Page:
* Nikkei falls 0.7 pct on weak U.S., China data
* Topix set for longest weekly losing streak since 1975
* Exporters sink; yen hits 11-1/2 yr high against euro
By Sophie Knight
TOKYO, June 1 Japan's Nikkei average slipped on
Friday morning, heading for a ninth straight week of losses to
match its longest such run in 20 years, after disappointing
Chinese and U.S. data compounded fears about the deepening euro
zone debt crisis.
Concern about slowing growth in the world's two biggest
economies and the possibility of the euro zone's collapse kept
the yen firm against the dollar and sent it rocketing to an
11-1/2 year high against the euro, weighing on exporters who
already face weakening demand for their products.
Canon Inc, Mazda Motor Corp, Nissan Motor
Co and Sony Corp lost between 2 and 4 percent.
The Nikkei slipped 0.7 percent to 8,479.12.
"The problem is that although Japanese stocks are
technically cheap according to past barometers, the market has
always moved more on foreign factors than domestic ones," said
Yutaka Miura, senior technical analyst at Mizuho Securities. "So
the falls today are a reaction to poor U.S. data last night."
U.S. jobless claims rose for the seventh week in eight,
putting investors on edge before Friday's monthly nonfarm
payrolls report, while factory activity in the U.S. Midwest
slowed considerably this month and economic growth in the first
quarter was softer than anticipated.
Economists in a Reuters poll estimated that 150,000 jobs
were created in May, compared with 115,000 in April, with the
unemployment rate expected to remain at 8.1 percent.
China announced on Friday its official purchasing managers'
index (PMI) fell to 50.4 in May, the weakest this year and down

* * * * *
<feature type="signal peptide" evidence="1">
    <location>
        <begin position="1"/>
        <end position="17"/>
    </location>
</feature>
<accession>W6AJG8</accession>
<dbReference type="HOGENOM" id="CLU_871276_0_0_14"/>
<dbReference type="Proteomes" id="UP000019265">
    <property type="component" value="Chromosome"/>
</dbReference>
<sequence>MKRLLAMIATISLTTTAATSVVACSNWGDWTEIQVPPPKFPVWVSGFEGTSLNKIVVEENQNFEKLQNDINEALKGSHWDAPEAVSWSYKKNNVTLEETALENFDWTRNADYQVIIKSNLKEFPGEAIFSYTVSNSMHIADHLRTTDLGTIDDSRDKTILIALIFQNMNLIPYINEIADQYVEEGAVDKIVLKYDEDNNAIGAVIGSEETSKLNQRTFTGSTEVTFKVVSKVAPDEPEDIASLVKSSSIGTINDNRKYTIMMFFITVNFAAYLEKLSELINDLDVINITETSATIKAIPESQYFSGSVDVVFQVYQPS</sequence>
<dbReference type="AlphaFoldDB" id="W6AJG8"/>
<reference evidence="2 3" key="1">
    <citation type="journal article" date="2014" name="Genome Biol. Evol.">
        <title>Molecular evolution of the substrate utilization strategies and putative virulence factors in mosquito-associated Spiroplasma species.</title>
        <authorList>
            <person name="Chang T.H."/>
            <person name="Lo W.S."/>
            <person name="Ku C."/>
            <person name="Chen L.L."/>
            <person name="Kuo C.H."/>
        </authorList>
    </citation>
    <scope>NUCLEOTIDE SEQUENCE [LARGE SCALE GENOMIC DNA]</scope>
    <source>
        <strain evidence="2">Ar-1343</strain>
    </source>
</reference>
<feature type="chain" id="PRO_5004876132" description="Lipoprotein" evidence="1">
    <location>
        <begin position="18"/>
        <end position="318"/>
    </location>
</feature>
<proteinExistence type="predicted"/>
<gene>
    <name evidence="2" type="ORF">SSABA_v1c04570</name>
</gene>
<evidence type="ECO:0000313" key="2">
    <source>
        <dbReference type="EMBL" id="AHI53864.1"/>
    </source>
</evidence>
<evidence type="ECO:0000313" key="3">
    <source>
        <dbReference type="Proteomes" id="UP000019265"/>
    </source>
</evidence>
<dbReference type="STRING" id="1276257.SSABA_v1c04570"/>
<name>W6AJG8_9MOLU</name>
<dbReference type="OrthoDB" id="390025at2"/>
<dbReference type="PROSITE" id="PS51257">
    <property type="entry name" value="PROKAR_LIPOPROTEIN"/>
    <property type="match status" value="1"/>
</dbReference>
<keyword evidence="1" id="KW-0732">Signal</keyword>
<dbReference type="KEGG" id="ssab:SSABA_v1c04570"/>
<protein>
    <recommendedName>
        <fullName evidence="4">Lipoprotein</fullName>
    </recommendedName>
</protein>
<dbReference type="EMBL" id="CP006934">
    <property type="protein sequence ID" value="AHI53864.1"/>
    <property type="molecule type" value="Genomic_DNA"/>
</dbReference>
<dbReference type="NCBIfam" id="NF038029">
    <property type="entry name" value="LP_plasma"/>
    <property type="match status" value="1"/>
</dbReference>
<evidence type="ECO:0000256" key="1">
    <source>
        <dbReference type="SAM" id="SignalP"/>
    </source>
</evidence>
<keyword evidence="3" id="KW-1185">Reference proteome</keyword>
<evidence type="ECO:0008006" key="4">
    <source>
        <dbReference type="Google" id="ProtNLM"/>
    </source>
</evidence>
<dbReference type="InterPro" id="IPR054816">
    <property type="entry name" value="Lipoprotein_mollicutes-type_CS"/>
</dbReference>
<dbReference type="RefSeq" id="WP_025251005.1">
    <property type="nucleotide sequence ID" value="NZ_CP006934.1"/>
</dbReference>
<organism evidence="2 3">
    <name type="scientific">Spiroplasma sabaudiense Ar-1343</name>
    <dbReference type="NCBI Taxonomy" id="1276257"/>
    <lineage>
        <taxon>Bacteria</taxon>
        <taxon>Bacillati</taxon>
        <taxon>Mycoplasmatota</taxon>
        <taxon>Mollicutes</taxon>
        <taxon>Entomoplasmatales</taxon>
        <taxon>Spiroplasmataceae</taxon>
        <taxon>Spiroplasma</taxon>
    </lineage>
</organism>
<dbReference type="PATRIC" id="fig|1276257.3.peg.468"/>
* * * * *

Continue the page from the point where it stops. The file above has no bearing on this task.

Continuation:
from April's 13-month high, indicating that output is continuing
to cool in the world's second-largest economy.
Investors sought refuge in defensives, with telecoms firms
benefiting. KDDI Corp gained 2.4 percent and Softbank
Corp added 1.6 percent.
NTT DoCoMo put on 3.5 percent, also boosted by an
extended report in the Nikkei business daily on Thursday about
its tie-up with Amazon Japan to sell prepaid internet access for
smartphones and tablet computers, first reported on Monday.
The Nikkei shed 1.1 percent on Thursday to log its worst
monthly fall in two years. It was deep in "oversold" territory,
with its 14-day relative strength index at 28.2.
The index is down 1.2 percent this week, and has fallen 17.3
percent since hitting a one-year high on March 27 on concerns
about Europe and a slowdown in growth in the United States and
"Many investors are watching the timing to enter the market.
However, as long as the knife is falling, nobody can catch it,"
said Ryota Sakagami, chief strategist in equity research at SMBC
"The current problem is the tail risk from Europe ...
However, (it's) different from last year," he said, adding that
the U.S. economy was in better shape, but that investors had
high expectations for its performance.
The broader Topix lost 1 percent to 712.68. The
index is down 1.3 percent this week, on track for a ninth
straight week of losses to mark its worst weekly losing streak
The sell-off has taken the Topix's 12-month forward
price-to-earnings ratio to 10.9, a level not seen since November
2008, data from Thomson Reuters Datastream showed.